No Christmas in Germany (15 Décembre)

December 15, 2017
Colmar, France

We tipped big, smiled and said please a lot our short time here in Colmar. A family of Spanish tourists at the café were practicing English with their two little boys and before we left I walked over to them and complimented the boy on his English. They asked where I was from, I took off my hat and said America (I wanted to make a good impression). After some wine with lunch, Dawn and I got sentimental and both decided we wanted to bring our kids and my mom here, to Colmar. There are five Christmas markets interconnected through medieval roads in this small French town that looks German, combines the best of the two cultures, I think. So we made arrangements to book another place for Sunday, we’re leaving today for Germany, then returning to Colmar tomorrow with the whole family. I have a recipe for coq au vin that calls for white Alsatian wine vs. the usual red, so we may do that Sunday.

About pinklightsabre

William Pearse publishes memoir, travel journals, poetry and prose, and lives in the Pacific Northwest.
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12 Responses to No Christmas in Germany (15 Décembre)

  1. Tish Farrell says:

    Looks just the place for pre-xmas atmosphere. Have a great weekend.

    Liked by 1 person

    • pinklightsabre says:

      Thanks Tish – is it true, you’re getting snow in your parts? It would appear that way from some of your recent photos. Kind of beats cold rain, I’ll say. Yes, I would really recommend Colmar if you’ve not been or would be interested in visiting these parts. Dawn said that it’s won the “top 5” Christmas markets in Europe every year for a few years now. And funny, it’s one the top 5 and has a total of 5 Christmas markets in the town, all walkable, has won all 5 places. We’re going back there today for one more night. Bill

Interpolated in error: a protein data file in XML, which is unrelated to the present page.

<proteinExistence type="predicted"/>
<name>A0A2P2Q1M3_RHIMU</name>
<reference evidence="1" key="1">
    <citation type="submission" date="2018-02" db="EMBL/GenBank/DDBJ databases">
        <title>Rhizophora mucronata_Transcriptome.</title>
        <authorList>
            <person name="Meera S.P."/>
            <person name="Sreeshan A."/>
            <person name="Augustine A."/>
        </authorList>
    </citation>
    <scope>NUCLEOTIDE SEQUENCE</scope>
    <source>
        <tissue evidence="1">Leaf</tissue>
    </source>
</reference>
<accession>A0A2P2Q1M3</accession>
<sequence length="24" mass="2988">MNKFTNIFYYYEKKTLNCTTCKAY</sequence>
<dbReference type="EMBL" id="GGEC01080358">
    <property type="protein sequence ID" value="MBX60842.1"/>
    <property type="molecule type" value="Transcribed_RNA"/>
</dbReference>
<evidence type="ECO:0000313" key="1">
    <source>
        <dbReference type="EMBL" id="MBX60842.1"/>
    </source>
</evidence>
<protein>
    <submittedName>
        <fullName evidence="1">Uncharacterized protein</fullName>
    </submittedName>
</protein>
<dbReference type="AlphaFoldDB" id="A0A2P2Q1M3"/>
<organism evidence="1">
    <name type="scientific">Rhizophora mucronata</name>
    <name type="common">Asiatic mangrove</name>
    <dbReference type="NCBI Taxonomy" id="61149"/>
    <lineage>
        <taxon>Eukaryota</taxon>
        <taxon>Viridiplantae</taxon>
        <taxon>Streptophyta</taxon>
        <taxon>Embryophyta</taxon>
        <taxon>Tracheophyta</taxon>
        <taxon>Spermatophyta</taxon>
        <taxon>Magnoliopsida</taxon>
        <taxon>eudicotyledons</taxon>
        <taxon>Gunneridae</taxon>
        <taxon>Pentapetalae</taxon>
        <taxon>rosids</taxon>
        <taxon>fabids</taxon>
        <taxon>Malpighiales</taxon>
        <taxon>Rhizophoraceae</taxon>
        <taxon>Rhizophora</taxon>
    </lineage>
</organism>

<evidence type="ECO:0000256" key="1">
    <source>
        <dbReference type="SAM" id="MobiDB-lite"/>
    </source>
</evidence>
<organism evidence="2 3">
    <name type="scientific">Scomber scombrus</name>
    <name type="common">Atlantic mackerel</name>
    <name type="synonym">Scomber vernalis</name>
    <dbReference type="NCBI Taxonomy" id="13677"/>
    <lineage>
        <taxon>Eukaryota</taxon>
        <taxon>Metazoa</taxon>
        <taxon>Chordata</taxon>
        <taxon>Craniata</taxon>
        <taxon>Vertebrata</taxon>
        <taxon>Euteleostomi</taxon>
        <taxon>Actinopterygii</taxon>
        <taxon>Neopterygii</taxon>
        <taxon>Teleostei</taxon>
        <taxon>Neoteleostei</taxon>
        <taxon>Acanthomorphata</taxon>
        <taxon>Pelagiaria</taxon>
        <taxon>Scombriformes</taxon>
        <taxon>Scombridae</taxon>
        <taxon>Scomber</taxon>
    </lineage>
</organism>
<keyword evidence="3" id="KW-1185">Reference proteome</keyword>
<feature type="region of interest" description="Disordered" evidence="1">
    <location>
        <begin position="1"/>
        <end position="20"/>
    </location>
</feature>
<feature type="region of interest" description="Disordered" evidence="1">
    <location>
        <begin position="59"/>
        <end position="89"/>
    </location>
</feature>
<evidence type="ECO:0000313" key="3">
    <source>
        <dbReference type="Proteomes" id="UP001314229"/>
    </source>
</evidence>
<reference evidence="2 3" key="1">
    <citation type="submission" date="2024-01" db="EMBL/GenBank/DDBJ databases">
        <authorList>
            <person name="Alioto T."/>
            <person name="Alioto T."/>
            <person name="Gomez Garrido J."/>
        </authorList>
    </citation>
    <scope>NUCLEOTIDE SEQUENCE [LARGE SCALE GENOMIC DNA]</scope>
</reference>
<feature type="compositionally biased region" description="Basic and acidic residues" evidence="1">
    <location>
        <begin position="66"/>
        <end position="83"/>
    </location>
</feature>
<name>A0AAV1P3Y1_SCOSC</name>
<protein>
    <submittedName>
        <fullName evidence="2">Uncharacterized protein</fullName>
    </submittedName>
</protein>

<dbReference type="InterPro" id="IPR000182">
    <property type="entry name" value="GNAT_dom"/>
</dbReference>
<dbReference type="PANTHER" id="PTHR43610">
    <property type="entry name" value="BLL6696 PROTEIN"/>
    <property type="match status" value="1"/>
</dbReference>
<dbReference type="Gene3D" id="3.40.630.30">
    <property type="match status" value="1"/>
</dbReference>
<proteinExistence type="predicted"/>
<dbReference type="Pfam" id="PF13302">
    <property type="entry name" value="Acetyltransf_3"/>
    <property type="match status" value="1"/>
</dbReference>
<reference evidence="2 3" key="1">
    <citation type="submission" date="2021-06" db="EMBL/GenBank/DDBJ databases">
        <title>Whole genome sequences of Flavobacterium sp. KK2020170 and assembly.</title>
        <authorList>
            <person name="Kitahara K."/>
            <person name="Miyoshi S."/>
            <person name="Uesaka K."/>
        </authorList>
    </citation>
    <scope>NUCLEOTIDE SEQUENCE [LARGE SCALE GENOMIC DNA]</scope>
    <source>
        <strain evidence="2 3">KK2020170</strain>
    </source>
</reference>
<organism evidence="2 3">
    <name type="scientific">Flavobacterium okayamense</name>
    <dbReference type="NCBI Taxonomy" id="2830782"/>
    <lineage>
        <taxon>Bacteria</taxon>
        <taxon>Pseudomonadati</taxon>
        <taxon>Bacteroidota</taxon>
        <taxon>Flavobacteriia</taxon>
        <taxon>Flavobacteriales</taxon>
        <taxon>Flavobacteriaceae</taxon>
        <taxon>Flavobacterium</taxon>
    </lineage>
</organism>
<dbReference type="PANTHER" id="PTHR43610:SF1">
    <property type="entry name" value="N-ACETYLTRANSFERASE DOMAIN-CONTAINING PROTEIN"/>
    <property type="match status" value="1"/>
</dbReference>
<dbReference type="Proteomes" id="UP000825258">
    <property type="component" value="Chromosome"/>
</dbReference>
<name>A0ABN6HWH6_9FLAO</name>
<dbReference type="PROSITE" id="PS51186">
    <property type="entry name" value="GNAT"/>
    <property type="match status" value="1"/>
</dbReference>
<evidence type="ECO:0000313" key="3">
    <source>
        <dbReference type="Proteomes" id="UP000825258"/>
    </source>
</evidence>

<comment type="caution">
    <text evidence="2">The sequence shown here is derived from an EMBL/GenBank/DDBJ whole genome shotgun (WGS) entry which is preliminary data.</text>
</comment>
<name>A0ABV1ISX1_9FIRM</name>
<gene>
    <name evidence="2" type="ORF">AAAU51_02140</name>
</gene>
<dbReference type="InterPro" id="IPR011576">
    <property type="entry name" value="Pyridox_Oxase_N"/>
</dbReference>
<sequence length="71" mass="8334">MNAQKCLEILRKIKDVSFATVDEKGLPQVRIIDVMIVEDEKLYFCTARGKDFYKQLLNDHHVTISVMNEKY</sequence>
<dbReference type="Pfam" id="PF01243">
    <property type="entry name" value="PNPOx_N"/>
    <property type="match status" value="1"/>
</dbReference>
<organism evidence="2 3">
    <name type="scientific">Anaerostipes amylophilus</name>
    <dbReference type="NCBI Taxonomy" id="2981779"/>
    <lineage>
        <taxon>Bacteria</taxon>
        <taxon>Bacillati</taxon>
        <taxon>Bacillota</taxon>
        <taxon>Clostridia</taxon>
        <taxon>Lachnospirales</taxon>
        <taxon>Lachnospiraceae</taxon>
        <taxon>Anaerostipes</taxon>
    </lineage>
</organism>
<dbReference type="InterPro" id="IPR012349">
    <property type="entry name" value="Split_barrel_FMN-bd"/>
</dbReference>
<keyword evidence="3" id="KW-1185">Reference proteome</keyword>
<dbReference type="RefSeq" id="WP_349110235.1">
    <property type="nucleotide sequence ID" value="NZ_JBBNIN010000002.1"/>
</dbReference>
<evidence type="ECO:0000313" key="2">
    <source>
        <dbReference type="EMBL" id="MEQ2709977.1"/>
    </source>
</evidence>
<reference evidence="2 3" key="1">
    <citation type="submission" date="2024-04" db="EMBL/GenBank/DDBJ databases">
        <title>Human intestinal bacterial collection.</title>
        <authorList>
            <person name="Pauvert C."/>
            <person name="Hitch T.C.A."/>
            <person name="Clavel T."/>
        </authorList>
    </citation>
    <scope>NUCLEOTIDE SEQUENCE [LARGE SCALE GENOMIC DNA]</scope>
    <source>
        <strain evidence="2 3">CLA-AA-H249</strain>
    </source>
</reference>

Liked by 1 person

      • Tish Farrell says:

        We have had astonishing snow here, after having little or none for years. It’s on its last legs today though. Warmer weather coming our way. Hope you all have a wonderful time in Colmar today. Shall put it on my ‘to go to’ list for France 🙂

        Liked by 1 person

      • pinklightsabre says:

        Don’t come on a Sunday in high season..:case of the monkey’s paw tale for us, trying to relive a perfect experience. Ah bon, c’est la vie.

        Liked by 1 person

  2. I Google mapped that joint. No wonder it looks like Germany. It’s spitting distance. Remember when you didn’t have to worry about what kind of reaction you were going to get when you told people you were from America?

    Liked by 1 person

    • pinklightsabre says:

      Mark! Hi, thanks for looking up Colmar – glad you did, it’s a really neat place. I’d never heard of it before, either. We’re going back today for another night; it’s just a few hours from where we’re staying in Germany. I’m happy you picked up on the political part of the post, thanks for pointing that out. Was a bit of a poignant moment for me but I didn’t want to overdo it. Bill

      Like

      • It’s a long time ago that i read this history, but hasn’t this region changed hands between France and Germany an extraordinary number of times over the years/centuries?

        Like

      • pinklightsabre says:

        I believe it has changed hands a number of times, it would appear so. Same for another town north from there where we have friends, Metz. I like the blending aspect. Makes me sad to think they may need to reinstate those checkpoints along the borders some day.

        Liked by 1 person

  3. What I love about Europe: that wine from the Alsace is Alsation.
    What drives me crazy about Europe: that a recipe demands wine from a particular region.

    This post reminded me of standing around a church in Strasbourg awaiting the chiming of an old clock with figures and movement and eating lapin at an outdoor restaurant by a canal. Probably cooked in Gerwurztraminer.

    Like

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